Friday, August 13, 2010

Seizure of More Leisure

Today was another summer Friday off from work, and it’s been a superb one (again). When you’re used to the 9-to-5 office grind, there’s something liberating about being able to unhurriedly take care of errands and swing by a bookstore and the wine shop at 1:30 p.m. on a weekday, in between curbside chats with the neighborhood teenagers who walk, bike, or drive by. It seems like a lot of offices in NYC have some sort of official summer-hours schedule, and my heart goes out to the employees whose offices do not.

These temporary three-day weekends have done wonders for my mind and mood. I’ve been gifted with more time to sleep, read, write, cook, clean, return personal phone calls and e-mails, plan near-future vacations, take stock of things. On the traditional productivity front, this extra day off has allowed me to get more tasks done (and done more calmly and rationally, since I’m better-rested than usual) inside and outside of the office. At work, when I know that I only have 4 (instead of 5) days to get all my professional ducks in a row, I take the hour-to-hour workday more seriously – which is something I know (from both personal experience and published research findings) that many of today’s full-time office employees don’t consistently do.

But all good things sure do come to an end; “nothing is permanent” (Buddha). Today was my last summer-hours Friday of the year - but I’m not the only one who doesn’t think it should end here. At a recent conference I was sent to, a renowned sociologist promoted the notion of having a shorter work week (resurrecting an old FDR/New Deal-era idea), in the interest of building time wealth (while also lowering the unemployment numbers). She argued that reducing the number of weekly hours worked (i.e., changing the standard work week from 40 hours to 30 hours) will lead people to become more constructively innovative and creative as their time is freed up, for the greater good.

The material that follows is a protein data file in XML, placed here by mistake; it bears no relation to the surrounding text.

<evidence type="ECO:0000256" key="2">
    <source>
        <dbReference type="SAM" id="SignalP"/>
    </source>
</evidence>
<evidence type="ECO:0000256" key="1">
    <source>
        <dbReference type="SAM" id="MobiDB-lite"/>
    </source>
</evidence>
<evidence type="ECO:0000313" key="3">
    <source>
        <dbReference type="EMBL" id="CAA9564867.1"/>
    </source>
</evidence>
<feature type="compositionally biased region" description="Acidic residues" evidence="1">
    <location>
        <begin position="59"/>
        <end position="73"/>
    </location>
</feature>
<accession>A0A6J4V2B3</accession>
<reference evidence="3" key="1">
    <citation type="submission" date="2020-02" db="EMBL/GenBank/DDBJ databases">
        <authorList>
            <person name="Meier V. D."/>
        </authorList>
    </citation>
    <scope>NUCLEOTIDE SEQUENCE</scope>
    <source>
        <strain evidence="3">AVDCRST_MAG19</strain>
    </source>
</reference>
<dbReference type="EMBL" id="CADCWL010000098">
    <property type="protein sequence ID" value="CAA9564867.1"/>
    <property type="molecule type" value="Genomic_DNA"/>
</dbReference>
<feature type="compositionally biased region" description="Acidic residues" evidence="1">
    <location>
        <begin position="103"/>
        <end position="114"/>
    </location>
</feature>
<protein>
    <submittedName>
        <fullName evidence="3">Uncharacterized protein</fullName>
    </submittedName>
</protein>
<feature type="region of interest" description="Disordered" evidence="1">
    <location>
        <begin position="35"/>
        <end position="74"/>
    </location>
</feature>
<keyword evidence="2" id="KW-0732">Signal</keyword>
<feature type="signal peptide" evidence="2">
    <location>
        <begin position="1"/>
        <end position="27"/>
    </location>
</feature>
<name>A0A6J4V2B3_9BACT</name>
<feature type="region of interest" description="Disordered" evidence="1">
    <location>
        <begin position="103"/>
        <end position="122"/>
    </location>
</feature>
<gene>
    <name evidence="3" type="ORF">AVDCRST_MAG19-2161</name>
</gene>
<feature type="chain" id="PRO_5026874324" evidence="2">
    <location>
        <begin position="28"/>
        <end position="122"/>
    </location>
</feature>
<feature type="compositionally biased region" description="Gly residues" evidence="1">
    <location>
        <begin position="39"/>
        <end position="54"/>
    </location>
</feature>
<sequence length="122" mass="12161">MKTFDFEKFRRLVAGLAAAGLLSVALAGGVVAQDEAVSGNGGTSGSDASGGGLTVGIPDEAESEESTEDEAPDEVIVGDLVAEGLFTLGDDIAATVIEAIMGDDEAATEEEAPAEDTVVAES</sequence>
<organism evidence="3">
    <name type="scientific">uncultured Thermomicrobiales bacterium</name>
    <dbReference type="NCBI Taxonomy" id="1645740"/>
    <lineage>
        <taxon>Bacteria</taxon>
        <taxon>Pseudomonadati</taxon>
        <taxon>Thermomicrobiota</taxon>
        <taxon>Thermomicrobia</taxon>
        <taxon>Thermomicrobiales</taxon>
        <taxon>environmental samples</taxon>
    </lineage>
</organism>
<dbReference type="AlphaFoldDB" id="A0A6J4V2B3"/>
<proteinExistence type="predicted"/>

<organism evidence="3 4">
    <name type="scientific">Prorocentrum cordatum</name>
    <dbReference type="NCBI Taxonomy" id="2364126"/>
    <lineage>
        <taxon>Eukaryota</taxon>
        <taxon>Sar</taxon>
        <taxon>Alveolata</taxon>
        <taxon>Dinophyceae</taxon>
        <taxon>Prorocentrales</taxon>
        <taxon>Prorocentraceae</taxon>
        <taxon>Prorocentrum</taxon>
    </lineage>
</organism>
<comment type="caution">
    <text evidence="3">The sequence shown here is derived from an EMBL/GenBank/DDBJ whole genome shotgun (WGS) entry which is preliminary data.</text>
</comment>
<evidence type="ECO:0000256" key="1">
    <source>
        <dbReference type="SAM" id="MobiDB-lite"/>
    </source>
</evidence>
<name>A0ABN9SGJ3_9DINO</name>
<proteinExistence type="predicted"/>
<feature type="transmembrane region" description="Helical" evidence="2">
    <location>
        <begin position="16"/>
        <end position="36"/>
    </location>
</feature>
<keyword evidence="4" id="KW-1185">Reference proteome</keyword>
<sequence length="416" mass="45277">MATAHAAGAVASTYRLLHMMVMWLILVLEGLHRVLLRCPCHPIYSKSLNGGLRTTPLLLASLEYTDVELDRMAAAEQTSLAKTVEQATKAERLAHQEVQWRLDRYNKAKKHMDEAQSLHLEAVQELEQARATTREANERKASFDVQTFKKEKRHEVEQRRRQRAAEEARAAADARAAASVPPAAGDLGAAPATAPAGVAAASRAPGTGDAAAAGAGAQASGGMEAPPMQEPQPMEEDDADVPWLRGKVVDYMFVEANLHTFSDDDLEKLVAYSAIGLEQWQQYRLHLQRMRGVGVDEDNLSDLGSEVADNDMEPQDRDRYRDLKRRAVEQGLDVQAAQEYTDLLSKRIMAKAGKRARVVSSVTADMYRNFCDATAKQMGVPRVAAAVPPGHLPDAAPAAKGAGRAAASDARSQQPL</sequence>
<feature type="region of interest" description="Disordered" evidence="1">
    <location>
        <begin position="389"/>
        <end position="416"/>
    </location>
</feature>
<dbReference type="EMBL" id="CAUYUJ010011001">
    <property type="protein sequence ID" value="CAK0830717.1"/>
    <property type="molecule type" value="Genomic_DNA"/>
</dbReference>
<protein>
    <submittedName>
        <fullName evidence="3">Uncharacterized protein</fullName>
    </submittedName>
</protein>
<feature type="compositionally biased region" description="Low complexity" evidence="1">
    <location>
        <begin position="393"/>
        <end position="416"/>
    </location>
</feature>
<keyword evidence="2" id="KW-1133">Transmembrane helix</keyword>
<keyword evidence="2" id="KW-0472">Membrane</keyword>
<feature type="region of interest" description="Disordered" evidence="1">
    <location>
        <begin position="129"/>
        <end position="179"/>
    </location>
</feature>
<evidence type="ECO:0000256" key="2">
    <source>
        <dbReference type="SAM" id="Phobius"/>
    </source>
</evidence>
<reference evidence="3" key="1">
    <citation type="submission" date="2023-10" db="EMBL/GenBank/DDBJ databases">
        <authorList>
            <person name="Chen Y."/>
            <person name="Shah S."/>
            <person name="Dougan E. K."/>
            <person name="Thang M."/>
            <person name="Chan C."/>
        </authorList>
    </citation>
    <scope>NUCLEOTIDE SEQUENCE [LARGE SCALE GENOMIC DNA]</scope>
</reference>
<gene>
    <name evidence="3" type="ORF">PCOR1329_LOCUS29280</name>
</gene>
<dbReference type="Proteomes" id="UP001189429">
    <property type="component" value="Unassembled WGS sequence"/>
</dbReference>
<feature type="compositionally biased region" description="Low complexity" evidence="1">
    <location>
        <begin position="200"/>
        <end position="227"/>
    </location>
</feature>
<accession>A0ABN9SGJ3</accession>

She’s onto something. I was once only marginally employed for about a year – and that was exactly when I finally started turning my attention to a number of different creative projects that I had been putting off for most of my adulthood. Going down this path is gradually changing my life for the much, much better, and I know I could have accomplished more with that extra free time on my hands if I hadn’t had to deal with the constant distraction of worrying about how and when my next paycheck would come. And this is just an illustrative snapshot of me and my designs – imagine the kind of output the significantly smarter and more talented people would be able to yield.

The U.S. has now become a country that’s packed to the gills with uncommonly brilliant people. I predict that this place will get even more functional, interesting, and bearable as soon as a greater number of them have more financially-secure quality time to freely and independently think and create. We’re probably not going to end up stumbling onto life-enhancing breakthroughs, like the cure for cancer, until they do.

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